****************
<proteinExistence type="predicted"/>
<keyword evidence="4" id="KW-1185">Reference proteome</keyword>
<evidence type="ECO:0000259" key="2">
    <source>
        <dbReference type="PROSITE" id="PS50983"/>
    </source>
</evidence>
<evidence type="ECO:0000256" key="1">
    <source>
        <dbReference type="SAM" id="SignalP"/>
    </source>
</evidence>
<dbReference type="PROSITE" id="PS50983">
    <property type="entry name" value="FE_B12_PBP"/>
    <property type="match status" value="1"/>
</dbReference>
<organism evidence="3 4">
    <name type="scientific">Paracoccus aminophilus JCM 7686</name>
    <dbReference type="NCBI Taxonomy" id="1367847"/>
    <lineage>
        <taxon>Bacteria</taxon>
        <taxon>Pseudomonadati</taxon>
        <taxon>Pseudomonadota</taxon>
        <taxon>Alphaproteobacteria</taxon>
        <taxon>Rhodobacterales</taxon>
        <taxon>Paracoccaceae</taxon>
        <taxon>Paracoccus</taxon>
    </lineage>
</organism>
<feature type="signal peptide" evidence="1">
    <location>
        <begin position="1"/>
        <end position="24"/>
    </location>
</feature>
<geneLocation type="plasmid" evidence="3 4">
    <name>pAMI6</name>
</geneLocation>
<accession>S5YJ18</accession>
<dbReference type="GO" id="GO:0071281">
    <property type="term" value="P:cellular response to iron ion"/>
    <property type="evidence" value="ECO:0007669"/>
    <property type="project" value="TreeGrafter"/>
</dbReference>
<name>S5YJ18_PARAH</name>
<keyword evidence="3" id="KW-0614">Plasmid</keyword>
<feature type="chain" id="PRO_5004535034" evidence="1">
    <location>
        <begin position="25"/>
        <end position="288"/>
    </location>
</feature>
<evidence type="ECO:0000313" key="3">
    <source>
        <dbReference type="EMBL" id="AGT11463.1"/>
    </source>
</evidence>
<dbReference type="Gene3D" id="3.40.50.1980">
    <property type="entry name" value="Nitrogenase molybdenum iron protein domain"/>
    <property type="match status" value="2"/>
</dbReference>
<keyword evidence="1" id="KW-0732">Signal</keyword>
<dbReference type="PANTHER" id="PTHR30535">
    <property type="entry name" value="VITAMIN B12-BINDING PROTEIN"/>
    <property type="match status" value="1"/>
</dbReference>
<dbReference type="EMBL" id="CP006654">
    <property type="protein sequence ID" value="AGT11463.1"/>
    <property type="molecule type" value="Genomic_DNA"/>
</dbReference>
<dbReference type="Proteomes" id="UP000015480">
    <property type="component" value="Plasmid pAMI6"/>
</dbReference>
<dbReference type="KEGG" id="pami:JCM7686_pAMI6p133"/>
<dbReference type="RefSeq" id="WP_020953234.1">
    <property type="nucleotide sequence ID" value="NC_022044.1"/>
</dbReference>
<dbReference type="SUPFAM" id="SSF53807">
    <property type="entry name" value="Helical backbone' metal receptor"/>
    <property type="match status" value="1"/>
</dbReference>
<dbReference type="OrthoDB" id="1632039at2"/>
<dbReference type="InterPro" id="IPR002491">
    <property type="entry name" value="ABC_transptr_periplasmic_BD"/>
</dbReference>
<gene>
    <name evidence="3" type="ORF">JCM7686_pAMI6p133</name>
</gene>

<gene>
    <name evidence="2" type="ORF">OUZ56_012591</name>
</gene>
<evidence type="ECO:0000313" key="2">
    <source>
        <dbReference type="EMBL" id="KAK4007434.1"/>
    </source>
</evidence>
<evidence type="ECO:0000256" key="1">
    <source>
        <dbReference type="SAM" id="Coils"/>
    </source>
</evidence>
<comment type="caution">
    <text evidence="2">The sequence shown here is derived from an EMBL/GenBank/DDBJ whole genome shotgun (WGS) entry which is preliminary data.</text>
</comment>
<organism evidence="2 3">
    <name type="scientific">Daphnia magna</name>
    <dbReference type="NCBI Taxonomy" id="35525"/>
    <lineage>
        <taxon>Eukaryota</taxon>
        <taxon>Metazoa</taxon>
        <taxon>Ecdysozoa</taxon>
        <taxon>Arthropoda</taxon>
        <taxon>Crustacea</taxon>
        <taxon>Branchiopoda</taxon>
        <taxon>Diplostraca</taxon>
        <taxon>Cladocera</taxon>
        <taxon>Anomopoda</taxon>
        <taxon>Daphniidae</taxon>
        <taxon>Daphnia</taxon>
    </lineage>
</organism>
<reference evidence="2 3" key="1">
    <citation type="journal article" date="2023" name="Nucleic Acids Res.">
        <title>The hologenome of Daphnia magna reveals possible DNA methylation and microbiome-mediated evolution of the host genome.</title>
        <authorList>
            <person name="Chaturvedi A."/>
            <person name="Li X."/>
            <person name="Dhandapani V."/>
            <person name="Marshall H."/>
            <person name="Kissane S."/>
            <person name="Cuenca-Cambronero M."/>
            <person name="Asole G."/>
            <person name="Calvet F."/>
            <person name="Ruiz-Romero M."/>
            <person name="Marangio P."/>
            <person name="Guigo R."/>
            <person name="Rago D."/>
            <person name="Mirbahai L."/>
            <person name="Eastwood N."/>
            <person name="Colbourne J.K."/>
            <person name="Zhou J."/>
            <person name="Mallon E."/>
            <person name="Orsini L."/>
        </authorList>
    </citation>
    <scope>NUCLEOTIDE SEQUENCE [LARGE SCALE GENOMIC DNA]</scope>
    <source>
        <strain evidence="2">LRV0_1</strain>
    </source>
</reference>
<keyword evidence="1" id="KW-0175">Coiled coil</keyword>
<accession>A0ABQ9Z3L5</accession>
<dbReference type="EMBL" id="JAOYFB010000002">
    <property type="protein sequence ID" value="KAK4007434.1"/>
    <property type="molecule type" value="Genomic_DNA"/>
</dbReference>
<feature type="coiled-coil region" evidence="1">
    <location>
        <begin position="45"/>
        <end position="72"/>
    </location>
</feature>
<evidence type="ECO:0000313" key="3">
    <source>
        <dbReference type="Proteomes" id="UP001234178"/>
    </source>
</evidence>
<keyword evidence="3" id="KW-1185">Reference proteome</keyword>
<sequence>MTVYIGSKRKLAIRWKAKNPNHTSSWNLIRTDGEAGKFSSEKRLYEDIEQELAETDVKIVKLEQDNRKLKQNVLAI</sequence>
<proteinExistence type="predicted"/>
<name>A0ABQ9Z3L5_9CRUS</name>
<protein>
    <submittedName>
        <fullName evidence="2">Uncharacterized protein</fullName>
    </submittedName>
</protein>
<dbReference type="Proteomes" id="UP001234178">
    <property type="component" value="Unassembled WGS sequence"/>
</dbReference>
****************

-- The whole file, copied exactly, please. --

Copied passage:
<proteinExistence type="predicted"/>
<keyword evidence="4" id="KW-1185">Reference proteome</keyword>
<evidence type="ECO:0000259" key="2">
    <source>
        <dbReference type="PROSITE" id="PS50983"/>
    </source>
</evidence>
<evidence type="ECO:0000256" key="1">
    <source>
        <dbReference type="SAM" id="SignalP"/>
    </source>
</evidence>
<dbReference type="PROSITE" id="PS50983">
    <property type="entry name" value="FE_B12_PBP"/>
    <property type="match status" value="1"/>
</dbReference>
<organism evidence="3 4">
    <name type="scientific">Paracoccus aminophilus JCM 7686</name>
    <dbReference type="NCBI Taxonomy" id="1367847"/>
    <lineage>
        <taxon>Bacteria</taxon>
        <taxon>Pseudomonadati</taxon>
        <taxon>Pseudomonadota</taxon>
        <taxon>Alphaproteobacteria</taxon>
        <taxon>Rhodobacterales</taxon>
        <taxon>Paracoccaceae</taxon>
        <taxon>Paracoccus</taxon>
    </lineage>
</organism>
<feature type="signal peptide" evidence="1">
    <location>
        <begin position="1"/>
        <end position="24"/>
    </location>
</feature>
<geneLocation type="plasmid" evidence="3 4">
    <name>pAMI6</name>
</geneLocation>
<accession>S5YJ18</accession>
<dbReference type="GO" id="GO:0071281">
    <property type="term" value="P:cellular response to iron ion"/>
    <property type="evidence" value="ECO:0007669"/>
    <property type="project" value="TreeGrafter"/>
</dbReference>
<name>S5YJ18_PARAH</name>
<keyword evidence="3" id="KW-0614">Plasmid</keyword>
<feature type="chain" id="PRO_5004535034" evidence="1">
    <location>
        <begin position="25"/>
        <end position="288"/>
    </location>
</feature>
<evidence type="ECO:0000313" key="3">
    <source>
        <dbReference type="EMBL" id="AGT11463.1"/>
    </source>
</evidence>
<dbReference type="Gene3D" id="3.40.50.1980">
    <property type="entry name" value="Nitrogenase molybdenum iron protein domain"/>
    <property type="match status" value="2"/>
</dbReference>
<keyword evidence="1" id="KW-0732">Signal</keyword>
<dbReference type="PANTHER" id="PTHR30535">
    <property type="entry name" value="VITAMIN B12-BINDING PROTEIN"/>
    <property type="match status" value="1"/>
</dbReference>
<dbReference type="EMBL" id="CP006654">
    <property type="protein sequence ID" value="AGT11463.1"/>
    <property type="molecule type" value="Genomic_DNA"/>
</dbReference>
<dbReference type="Proteomes" id="UP000015480">
    <property type="component" value="Plasmid pAMI6"/>
</dbReference>
<dbReference type="KEGG" id="pami:JCM7686_pAMI6p133"/>
<dbReference type="RefSeq" id="WP_020953234.1">
    <property type="nucleotide sequence ID" value="NC_022044.1"/>
</dbReference>
<dbReference type="SUPFAM" id="SSF53807">
    <property type="entry name" value="Helical backbone' metal receptor"/>
    <property type="match status" value="1"/>
</dbReference>
<dbReference type="OrthoDB" id="1632039at2"/>
<dbReference type="InterPro" id="IPR002491">
    <property type="entry name" value="ABC_transptr_periplasmic_BD"/>
</dbReference>
<gene>
    <name evidence="3" type="ORF">JCM7686_pAMI6p133</name>
</gene>

<gene>
    <name evidence="2" type="ORF">OUZ56_012591</name>
</gene>
<evidence type="ECO:0000313" key="2">
    <source>
        <dbReference type="EMBL" id="KAK4007434.1"/>
    </source>
</evidence>
<evidence type="ECO:0000256" key="1">
    <source>
        <dbReference type="SAM" id="Coils"/>
    </source>
</evidence>
<comment type="caution">
    <text evidence="2">The sequence shown here is derived from an EMBL/GenBank/DDBJ whole genome shotgun (WGS) entry which is preliminary data.</text>
</comment>
<organism evidence="2 3">
    <name type="scientific">Daphnia magna</name>
    <dbReference type="NCBI Taxonomy" id="35525"/>
    <lineage>
        <taxon>Eukaryota</taxon>
        <taxon>Metazoa</taxon>
        <taxon>Ecdysozoa</taxon>
        <taxon>Arthropoda</taxon>
        <taxon>Crustacea</taxon>
        <taxon>Branchiopoda</taxon>
        <taxon>Diplostraca</taxon>
        <taxon>Cladocera</taxon>
        <taxon>Anomopoda</taxon>
        <taxon>Daphniidae</taxon>
        <taxon>Daphnia</taxon>
    </lineage>
</organism>
<reference evidence="2 3" key="1">
    <citation type="journal article" date="2023" name="Nucleic Acids Res.">
        <title>The hologenome of Daphnia magna reveals possible DNA methylation and microbiome-mediated evolution of the host genome.</title>
        <authorList>
            <person name="Chaturvedi A."/>
            <person name="Li X."/>
            <person name="Dhandapani V."/>
            <person name="Marshall H."/>
            <person name="Kissane S."/>
            <person name="Cuenca-Cambronero M."/>
            <person name="Asole G."/>
            <person name="Calvet F."/>
            <person name="Ruiz-Romero M."/>
            <person name="Marangio P."/>
            <person name="Guigo R."/>
            <person name="Rago D."/>
            <person name="Mirbahai L."/>
            <person name="Eastwood N."/>
            <person name="Colbourne J.K."/>
            <person name="Zhou J."/>
            <person name="Mallon E."/>
            <person name="Orsini L."/>
        </authorList>
    </citation>
    <scope>NUCLEOTIDE SEQUENCE [LARGE SCALE GENOMIC DNA]</scope>
    <source>
        <strain evidence="2">LRV0_1</strain>
    </source>
</reference>
<keyword evidence="1" id="KW-0175">Coiled coil</keyword>
<accession>A0ABQ9Z3L5</accession>
<dbReference type="EMBL" id="JAOYFB010000002">
    <property type="protein sequence ID" value="KAK4007434.1"/>
    <property type="molecule type" value="Genomic_DNA"/>
</dbReference>
<feature type="coiled-coil region" evidence="1">
    <location>
        <begin position="45"/>
        <end position="72"/>
    </location>
</feature>
<evidence type="ECO:0000313" key="3">
    <source>
        <dbReference type="Proteomes" id="UP001234178"/>
    </source>
</evidence>
<keyword evidence="3" id="KW-1185">Reference proteome</keyword>
<sequence>MTVYIGSKRKLAIRWKAKNPNHTSSWNLIRTDGEAGKFSSEKRLYEDIEQELAETDVKIVKLEQDNRKLKQNVLAI</sequence>
<proteinExistence type="predicted"/>
<name>A0ABQ9Z3L5_9CRUS</name>
<protein>
    <submittedName>
        <fullName evidence="2">Uncharacterized protein</fullName>
    </submittedName>
</protein>
<dbReference type="Proteomes" id="UP001234178">
    <property type="component" value="Unassembled WGS sequence"/>
</dbReference>